Simple Refactoring: Creating a New Class5:45 with Ben Deitch
There is a famous Boy Scout rule that states: "Always leave the campground cleaner than you found it." As software developers we want to adopt a similar rule, except we're dealing with code, not campgrounds. In programming, this process is known as "refactoring," and we'll refactor our code using some handy tools built into the IDE.
Things to Consider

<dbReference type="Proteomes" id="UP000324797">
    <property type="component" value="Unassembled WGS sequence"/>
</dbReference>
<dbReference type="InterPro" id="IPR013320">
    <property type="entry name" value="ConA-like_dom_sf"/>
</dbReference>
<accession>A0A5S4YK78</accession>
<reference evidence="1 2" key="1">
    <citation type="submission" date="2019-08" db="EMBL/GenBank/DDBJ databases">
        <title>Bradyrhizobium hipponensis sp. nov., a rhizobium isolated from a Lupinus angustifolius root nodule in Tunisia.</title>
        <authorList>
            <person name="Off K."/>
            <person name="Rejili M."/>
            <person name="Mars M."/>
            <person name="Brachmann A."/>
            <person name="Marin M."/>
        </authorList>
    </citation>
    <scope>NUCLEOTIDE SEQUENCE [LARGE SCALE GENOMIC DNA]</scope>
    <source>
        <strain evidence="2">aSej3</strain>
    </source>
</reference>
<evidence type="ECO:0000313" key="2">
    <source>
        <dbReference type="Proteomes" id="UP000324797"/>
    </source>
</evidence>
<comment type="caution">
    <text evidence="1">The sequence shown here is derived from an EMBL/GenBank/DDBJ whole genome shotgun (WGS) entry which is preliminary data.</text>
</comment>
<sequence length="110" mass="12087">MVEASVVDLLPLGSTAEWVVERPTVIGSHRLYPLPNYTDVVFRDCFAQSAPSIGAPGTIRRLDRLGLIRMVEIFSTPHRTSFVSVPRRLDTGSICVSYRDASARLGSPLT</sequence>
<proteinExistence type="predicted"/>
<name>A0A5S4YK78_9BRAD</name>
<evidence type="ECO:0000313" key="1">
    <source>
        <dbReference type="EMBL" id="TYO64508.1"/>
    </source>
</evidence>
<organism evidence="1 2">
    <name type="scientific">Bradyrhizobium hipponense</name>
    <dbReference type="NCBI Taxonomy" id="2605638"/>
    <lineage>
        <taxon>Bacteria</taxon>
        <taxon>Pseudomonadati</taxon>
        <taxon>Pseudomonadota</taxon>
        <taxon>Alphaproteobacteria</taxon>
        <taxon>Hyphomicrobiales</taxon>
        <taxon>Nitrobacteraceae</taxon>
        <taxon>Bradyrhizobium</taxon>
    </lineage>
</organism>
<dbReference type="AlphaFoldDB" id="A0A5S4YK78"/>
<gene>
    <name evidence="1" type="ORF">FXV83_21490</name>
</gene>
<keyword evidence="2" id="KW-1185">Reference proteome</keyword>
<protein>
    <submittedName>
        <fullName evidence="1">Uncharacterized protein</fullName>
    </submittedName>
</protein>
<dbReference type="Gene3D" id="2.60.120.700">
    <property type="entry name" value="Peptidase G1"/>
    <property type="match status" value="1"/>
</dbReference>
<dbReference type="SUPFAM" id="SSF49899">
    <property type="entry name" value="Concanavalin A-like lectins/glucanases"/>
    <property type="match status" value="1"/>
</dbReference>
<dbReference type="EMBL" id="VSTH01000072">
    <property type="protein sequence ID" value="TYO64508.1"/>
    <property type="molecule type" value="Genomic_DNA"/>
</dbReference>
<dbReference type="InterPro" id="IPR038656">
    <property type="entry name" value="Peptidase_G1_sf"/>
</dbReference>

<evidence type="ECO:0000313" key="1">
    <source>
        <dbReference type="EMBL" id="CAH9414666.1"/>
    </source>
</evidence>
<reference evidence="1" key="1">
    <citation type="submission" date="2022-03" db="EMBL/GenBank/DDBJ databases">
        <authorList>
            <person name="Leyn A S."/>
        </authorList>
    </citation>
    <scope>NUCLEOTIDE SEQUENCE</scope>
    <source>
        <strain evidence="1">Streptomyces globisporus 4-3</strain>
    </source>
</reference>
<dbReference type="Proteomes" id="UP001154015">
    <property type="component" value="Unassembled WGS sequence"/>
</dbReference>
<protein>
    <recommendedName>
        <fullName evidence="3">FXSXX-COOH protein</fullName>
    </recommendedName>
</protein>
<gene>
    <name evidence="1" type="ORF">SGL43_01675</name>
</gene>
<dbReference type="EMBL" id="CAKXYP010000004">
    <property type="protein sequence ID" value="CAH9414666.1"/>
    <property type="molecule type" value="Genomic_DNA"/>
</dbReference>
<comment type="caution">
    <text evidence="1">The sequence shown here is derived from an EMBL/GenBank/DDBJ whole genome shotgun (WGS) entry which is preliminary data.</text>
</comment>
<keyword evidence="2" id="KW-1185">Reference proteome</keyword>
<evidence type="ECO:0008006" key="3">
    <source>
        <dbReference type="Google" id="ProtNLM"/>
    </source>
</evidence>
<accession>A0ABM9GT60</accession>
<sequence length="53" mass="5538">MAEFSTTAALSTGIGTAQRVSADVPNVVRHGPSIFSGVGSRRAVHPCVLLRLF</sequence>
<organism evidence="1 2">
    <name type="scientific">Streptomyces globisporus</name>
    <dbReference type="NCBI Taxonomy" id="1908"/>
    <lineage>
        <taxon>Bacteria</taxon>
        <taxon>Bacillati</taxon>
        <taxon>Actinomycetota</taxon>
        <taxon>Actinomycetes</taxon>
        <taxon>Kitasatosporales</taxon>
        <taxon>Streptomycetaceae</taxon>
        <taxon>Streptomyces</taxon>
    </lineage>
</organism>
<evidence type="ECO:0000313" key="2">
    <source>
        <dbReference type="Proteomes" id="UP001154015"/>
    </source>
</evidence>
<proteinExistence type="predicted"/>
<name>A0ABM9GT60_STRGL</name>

[MUSIC] 0:00 Have you ever heard the old boy scout rule, 0:04 always leave the campground cleaner than you found it? 0:06 As software developers, we want to adopt a similar rule. 0:10 Every time we make a change to our code or someone else's code, we want to try and 0:13 clean it up or improve it in some way. 0:17 We don't necessarily want to make any big changes, but 0:20 if we see an opportunity to let say user valuable instead of a hard coded value, 0:23 then we should make and test that change. 0:28 The important thing to emphasize here is that, 0:31 we don't want to change the behavior of the code, we're just looking for 0:33 opportunities to make it a little cleaner and more efficient, or 0:37 maybe more maintainable for someone else to work within the future. 0:41 This process is known as refactoring. 0:44 Let's see how we can do some refactoring with our FunFact code. 0:47 Right now, we have all of our code in this FunFactsActivity class. 0:51 And it works fine, but what if we wanted to add a new activity 0:56 that also randomly selected one of our facts? 0:59 We could copy all of these code and add it to the new activity. 1:02 But then we would have the same code doing the same thing in two different places. 1:07 Then if we change this code for some reason, 1:12 we have to remember to make the same change to the code for the other activity. 1:15 This violates a core principle of software development, 1:19 the don't repeat yourself principle. 1:22 A better solution is to move the code that is repeated to a reusable component. 1:25 In this case, that could be a new object that could be used in multiple activities. 1:30 We learned before that activities are used to control how things work on the screen. 1:34 Our code does that, but 1:38 it also controls how the effect is generated behind the scenes. 1:40 Let's make a new object that separates out fact generation. 1:44 Not only will it make our code a little cleaner, but 1:48 it will also prevent us from repeating our ourselves in code. 1:51 It's another good programming practice to give each class a single responsibility. 1:55 So in that case, 1:59 the FunFactsActivity class will handle only how the screen looks and works. 2:00 And the new object, which we'll call factBook, will only 2:05 handle things about the facts themselves, like how they're stored and selected. 2:08 This is another programming principle known as the single 2:13 responsibility principle. 2:16 All right, let's create our new factBook object. 2:18 There are a couple ways we can do this. 2:21 We can go to File, New, and then pick Kotlin File or Class, 2:24 or in the Project Pane we can right-click on our package and 2:29 select New Kotlin File or Class. 2:34 I'll choose this option. 2:37 Then for the name let's type FactBook. 2:40 And since we're making the class, let's change the kind to Class and then hit OK. 2:44 And here's our new file. 2:51 If we look over to the project pane, 2:53 we can see that a new FactBook file has been added to our package. 2:55 And our package now has two classes in it. 2:59 Also, I already fixed it from a high version. 3:02 But at the top of your class, Android Studio may have added a comment. 3:05 I'm not a huge fan of the automatic comment, but 3:09 luckily we can change our preference to make it not happen in the future. 3:12 Follow along if you'd like. 3:16 I'm going to click on Android Studio and then open the preferences window. 3:18 Then I'll expand Editor and select File and Code Templates. 3:24 And over on the Includes tab, I'll select File Header and 3:29 then delete everything in the window on the right. 3:34 Remember, mines empty cuz I've already done this, then click OK. 3:37 You'll still need to delete any remaining comments by hand though. 3:43 This class will be the blueprint for our FactBook object. 3:46 Remember, that an object has two main components, Properties, 3:50 which are characteristics of the object 3:55 and Methods, which are actions the object can take. 4:02 This object only needs to do one thing, get a random fact. 4:08 Let's define a method for it. 4:13 We'll call it getFact and 4:16 it will return a string, which will be the randomly chosen fact. 4:17 Inside the class, type fun getFact with open and closing parenthesis. 4:22 Then let's make it return a string, colon string, and add the brackets. 4:28 Now we just need to make this method return a random fact. 4:36 Let's cut and paste some code from our activity class into our getFact method, 4:39 this is the refactoring part. 4:44 Over in FunFactsActivity, select everything in the OnClickListener 4:46 except for the last two lines where we're actually setting the text. 4:52 Then let's cut the text with command or Ctrl+X, and leave this error for 4:57 now and go back to our FactBook class, and paste in the code. 5:01 We didn't copy over any of our imports, so 5:07 hit OK to let Android Studio automatically create the ones we need. 5:10 GetFact now gets a random element from the facts array, but 5:14 we still need to return which fact was selected. 5:18 So instead of setting up a fact variable with a random fact, 5:22 let's just return the fact variable. 5:26 Nice, we've just made a new FactBook class and 5:33 given it a method which will return a random fact. 5:36 Let's take a short break and 5:39 then we'll see how we can use your new method in FunFactsActivity. 5:41
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